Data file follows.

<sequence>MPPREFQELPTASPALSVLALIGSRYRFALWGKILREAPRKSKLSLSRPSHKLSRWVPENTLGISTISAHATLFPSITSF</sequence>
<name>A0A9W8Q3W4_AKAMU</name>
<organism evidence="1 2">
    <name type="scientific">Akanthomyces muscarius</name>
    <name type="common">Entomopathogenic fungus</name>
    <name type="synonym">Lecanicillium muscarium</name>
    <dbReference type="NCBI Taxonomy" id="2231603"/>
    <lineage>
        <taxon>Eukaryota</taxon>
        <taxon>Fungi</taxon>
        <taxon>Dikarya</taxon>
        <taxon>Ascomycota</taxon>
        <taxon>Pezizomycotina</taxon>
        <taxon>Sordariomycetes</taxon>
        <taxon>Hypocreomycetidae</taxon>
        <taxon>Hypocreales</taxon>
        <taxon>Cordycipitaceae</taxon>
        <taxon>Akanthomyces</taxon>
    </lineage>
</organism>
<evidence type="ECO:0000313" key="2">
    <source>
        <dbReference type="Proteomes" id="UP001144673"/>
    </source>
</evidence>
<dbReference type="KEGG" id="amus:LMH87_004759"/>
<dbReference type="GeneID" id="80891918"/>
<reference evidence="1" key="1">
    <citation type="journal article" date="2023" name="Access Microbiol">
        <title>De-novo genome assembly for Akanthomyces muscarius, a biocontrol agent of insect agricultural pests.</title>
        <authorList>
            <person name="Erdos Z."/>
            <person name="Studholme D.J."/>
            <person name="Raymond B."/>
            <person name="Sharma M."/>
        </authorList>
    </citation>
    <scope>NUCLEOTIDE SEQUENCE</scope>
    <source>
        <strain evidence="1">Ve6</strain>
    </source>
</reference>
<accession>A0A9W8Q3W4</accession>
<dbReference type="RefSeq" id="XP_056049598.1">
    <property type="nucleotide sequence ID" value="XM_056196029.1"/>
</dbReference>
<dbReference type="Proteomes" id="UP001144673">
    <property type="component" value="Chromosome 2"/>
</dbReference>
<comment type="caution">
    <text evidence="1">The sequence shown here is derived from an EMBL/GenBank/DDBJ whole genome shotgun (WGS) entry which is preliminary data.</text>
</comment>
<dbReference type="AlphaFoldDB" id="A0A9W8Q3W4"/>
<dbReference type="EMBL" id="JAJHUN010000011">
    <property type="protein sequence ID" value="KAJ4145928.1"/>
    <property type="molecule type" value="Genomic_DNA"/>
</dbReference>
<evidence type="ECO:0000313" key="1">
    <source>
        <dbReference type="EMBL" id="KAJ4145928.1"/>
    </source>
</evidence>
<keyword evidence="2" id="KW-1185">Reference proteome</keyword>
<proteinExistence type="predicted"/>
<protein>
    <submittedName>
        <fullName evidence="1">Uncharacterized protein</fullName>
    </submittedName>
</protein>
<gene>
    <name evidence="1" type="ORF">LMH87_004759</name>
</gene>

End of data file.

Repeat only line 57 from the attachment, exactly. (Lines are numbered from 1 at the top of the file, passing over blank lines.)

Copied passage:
</dbReference>